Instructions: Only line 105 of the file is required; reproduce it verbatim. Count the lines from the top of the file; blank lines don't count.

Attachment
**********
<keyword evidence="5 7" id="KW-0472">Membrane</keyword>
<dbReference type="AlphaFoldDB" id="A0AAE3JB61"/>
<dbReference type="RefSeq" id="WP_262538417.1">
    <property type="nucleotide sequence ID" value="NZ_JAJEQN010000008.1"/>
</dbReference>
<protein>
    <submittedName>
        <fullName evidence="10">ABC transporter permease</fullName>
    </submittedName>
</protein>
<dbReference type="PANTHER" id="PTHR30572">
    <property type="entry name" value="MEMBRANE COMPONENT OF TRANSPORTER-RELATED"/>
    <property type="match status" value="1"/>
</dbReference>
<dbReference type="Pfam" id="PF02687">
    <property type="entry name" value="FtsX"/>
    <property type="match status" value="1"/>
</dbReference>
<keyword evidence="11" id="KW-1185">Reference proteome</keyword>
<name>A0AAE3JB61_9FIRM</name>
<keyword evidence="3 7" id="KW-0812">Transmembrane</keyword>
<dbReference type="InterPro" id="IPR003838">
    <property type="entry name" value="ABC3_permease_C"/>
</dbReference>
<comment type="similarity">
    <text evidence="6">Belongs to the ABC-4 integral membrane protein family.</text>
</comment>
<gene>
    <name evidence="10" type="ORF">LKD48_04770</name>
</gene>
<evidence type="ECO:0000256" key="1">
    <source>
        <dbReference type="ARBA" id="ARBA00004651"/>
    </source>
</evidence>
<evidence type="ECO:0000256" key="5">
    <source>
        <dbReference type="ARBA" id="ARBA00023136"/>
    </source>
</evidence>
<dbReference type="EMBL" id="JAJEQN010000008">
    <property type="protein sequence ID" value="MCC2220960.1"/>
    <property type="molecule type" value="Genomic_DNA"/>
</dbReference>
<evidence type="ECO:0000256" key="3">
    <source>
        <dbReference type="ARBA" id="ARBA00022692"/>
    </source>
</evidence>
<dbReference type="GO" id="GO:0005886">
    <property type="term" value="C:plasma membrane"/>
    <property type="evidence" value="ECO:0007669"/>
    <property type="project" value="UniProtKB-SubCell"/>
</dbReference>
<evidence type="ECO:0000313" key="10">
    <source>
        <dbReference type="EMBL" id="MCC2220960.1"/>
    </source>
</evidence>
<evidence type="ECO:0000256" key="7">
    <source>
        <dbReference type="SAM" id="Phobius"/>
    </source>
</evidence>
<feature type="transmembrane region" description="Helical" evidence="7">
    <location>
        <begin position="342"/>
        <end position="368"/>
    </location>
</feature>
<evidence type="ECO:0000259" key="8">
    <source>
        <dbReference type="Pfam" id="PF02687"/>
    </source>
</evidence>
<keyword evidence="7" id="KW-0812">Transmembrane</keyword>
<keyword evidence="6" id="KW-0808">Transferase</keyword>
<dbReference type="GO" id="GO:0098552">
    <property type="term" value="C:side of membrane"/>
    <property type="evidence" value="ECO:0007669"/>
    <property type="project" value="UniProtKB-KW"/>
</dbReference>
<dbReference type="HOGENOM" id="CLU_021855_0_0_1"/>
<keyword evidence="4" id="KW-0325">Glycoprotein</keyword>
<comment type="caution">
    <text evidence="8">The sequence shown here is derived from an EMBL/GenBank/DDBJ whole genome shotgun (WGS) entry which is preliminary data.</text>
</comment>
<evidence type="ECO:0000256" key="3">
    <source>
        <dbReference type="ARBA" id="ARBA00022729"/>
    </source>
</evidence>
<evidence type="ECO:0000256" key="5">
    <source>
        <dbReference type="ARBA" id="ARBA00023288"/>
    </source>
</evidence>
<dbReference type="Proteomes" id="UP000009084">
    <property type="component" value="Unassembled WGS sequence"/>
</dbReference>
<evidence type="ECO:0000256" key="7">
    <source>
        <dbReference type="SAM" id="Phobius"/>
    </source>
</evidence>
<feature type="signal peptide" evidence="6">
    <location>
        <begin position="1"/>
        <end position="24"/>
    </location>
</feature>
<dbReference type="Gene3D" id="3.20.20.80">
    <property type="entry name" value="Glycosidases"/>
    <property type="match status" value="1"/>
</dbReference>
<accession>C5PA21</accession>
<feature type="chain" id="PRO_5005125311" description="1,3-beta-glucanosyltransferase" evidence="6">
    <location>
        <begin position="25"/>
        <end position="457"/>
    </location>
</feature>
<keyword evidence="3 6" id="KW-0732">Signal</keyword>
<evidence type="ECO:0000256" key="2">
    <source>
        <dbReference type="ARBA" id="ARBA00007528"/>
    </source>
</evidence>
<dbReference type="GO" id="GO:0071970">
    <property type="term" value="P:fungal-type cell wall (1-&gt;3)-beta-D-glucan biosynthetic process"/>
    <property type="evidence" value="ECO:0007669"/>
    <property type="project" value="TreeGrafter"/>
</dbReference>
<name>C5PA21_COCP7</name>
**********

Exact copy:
</evidence>